The co-founder of Microsoft and brains behind many of the company’s early developments, Paul Allen, has died following complications from non-Hodgkin's lymphoma, aged 65.
Allen partnered with Bill Gates to create Microsoft in 1975, and was credited with pushing many of the ideas (including the name) the company went on to develop. He left in 1983 after being diagnosed with Hodgkin’s lymphoma, but remained on the board of directors for nearly two decades – as well as setting up Vulcan in 1986, a privately-held business and philanthropy venture.
Allen’s sister, Jody, said: “My brother was a remarkable individual on every level. While most knew Paul Allen as a technologist and philanthropist, for us he was a much loved brother and uncle, and an exceptional friend.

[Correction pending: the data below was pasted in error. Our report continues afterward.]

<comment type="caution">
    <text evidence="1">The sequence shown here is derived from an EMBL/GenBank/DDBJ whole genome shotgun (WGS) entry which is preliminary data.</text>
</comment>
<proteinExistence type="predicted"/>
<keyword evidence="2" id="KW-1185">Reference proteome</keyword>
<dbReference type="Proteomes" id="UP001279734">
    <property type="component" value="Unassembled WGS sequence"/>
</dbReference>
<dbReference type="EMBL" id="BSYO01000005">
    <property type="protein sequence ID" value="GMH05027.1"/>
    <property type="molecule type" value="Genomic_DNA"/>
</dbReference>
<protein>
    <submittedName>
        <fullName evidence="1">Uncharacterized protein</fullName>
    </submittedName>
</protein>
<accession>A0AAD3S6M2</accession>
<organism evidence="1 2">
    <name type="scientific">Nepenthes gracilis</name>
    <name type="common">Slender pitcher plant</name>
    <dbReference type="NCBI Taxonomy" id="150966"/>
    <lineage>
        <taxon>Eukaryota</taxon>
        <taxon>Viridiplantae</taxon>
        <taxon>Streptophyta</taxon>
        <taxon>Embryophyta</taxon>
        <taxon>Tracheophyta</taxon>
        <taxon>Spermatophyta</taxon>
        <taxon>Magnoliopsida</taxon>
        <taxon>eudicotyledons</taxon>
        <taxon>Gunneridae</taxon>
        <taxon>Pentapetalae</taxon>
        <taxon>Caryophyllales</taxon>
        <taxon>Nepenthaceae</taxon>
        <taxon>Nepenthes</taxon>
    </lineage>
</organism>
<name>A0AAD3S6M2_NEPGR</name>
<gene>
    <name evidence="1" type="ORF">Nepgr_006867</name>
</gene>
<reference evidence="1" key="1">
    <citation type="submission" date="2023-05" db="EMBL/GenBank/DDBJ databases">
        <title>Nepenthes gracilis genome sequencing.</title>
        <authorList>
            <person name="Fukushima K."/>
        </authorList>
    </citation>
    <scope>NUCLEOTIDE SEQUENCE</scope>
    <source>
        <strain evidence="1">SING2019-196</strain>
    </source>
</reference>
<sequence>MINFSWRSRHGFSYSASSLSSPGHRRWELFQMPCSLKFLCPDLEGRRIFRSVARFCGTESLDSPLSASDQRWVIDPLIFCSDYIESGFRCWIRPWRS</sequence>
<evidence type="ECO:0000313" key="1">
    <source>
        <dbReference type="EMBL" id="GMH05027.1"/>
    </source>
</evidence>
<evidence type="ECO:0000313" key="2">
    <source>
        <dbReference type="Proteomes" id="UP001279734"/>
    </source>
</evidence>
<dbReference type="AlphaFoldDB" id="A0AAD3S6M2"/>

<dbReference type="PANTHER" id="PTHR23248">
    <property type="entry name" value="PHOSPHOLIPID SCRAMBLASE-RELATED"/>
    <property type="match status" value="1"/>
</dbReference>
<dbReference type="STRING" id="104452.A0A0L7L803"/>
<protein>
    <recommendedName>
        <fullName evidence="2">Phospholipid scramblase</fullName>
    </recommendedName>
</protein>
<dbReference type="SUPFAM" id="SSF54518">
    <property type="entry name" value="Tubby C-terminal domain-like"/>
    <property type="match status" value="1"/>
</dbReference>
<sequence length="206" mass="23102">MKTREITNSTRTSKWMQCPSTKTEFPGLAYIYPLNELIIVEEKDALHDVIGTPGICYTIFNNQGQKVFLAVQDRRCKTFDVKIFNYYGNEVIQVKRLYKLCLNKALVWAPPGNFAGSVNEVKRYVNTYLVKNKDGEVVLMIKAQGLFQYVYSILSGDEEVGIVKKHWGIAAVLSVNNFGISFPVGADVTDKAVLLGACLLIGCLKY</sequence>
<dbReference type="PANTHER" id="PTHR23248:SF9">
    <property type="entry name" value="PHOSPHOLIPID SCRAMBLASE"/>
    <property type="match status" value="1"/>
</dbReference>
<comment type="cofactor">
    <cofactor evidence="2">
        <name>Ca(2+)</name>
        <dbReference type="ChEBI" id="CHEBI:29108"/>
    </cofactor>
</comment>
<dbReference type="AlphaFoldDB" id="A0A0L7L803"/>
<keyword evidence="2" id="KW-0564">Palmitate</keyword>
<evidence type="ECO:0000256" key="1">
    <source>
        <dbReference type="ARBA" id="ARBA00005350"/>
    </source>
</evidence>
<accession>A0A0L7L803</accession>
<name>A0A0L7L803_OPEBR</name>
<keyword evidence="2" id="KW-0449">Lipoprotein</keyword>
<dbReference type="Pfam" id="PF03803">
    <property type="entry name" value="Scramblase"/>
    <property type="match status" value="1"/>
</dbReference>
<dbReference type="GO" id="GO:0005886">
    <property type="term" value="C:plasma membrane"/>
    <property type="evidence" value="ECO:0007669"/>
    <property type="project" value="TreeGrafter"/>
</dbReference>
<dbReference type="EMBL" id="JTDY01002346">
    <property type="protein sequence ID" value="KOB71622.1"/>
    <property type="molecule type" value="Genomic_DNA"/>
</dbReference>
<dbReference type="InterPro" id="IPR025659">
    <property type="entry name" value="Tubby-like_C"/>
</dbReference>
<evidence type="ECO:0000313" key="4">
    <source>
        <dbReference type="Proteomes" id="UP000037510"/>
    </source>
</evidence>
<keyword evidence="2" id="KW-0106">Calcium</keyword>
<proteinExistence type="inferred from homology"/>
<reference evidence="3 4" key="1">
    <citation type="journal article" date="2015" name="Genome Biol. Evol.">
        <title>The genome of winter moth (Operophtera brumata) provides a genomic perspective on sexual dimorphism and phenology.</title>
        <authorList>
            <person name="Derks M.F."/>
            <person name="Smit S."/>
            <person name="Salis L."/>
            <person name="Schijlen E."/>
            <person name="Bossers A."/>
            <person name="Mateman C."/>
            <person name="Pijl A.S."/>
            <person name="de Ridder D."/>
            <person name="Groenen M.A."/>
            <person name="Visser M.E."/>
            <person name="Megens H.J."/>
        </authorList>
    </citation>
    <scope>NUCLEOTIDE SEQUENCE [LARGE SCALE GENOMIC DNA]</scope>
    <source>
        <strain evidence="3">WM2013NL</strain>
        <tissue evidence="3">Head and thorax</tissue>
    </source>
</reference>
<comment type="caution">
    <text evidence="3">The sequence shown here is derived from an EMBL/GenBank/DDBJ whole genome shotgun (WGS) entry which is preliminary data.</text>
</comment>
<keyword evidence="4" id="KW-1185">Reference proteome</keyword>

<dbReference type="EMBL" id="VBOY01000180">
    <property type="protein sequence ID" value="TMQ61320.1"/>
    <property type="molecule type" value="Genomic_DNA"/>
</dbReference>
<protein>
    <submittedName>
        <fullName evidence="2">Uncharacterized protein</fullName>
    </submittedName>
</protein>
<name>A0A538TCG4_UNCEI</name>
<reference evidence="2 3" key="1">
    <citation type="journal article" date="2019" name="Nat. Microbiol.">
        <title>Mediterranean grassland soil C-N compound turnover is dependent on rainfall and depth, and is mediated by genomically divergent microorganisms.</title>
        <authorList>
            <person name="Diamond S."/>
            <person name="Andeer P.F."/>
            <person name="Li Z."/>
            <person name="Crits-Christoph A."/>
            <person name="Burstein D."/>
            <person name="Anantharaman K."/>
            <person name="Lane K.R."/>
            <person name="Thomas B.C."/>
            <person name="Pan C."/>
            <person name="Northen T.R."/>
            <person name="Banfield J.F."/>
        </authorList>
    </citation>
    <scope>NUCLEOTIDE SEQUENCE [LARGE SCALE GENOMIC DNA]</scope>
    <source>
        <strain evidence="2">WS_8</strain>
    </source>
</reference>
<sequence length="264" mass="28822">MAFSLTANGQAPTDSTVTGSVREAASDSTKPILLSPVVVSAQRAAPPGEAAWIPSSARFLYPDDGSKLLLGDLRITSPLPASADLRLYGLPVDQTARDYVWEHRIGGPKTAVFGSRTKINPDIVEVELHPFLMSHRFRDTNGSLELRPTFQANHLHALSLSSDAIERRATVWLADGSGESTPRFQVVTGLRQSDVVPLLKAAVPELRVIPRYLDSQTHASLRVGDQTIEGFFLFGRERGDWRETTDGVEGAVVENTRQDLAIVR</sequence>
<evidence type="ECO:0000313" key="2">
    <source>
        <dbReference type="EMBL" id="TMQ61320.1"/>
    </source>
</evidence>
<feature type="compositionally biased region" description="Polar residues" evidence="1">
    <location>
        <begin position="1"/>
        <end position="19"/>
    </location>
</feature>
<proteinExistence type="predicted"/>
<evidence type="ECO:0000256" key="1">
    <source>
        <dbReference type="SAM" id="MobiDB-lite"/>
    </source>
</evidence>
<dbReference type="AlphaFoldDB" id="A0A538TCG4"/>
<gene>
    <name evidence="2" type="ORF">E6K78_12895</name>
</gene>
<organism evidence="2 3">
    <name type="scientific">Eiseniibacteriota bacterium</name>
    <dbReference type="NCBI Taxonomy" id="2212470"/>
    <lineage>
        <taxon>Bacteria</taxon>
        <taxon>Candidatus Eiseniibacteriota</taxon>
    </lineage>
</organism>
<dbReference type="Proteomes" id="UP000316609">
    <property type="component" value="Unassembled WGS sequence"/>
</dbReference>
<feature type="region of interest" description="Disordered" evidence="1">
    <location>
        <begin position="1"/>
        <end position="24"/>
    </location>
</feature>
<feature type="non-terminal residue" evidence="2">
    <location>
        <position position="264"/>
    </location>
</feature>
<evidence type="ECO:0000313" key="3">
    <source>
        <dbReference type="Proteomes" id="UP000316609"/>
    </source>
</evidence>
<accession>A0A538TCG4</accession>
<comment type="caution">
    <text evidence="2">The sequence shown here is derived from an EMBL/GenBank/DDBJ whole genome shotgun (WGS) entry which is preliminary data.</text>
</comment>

“Paul’s family and friends were blessed to experience his wit, warmth, his generosity and deep concern. For all the demands on his schedule, there was always time for family and friends. At this time of loss and grief for us—and so many others—we are profoundly grateful for the care and concern he demonstrated every day.”
“I am heartbroken by the passing of one of my oldest and dearest friends, Paul Allen,” said Bill Gates in a statement.
Apple CEO Tim Cook said: “Our industry has lost a pioneer and our world has lost a force for good. We send our deepest condolences to Paul’s friends, the Allen family and everyone at Microsoft.”
As well as owning the Portland Trailblazers and Seattle Seahawks –and one of the world’s biggest superyachts – Allen was an active philanthropist, contributing billions of dollars to good causes around the world over the years, though with a particular focus on his beloved Pacific Northwest.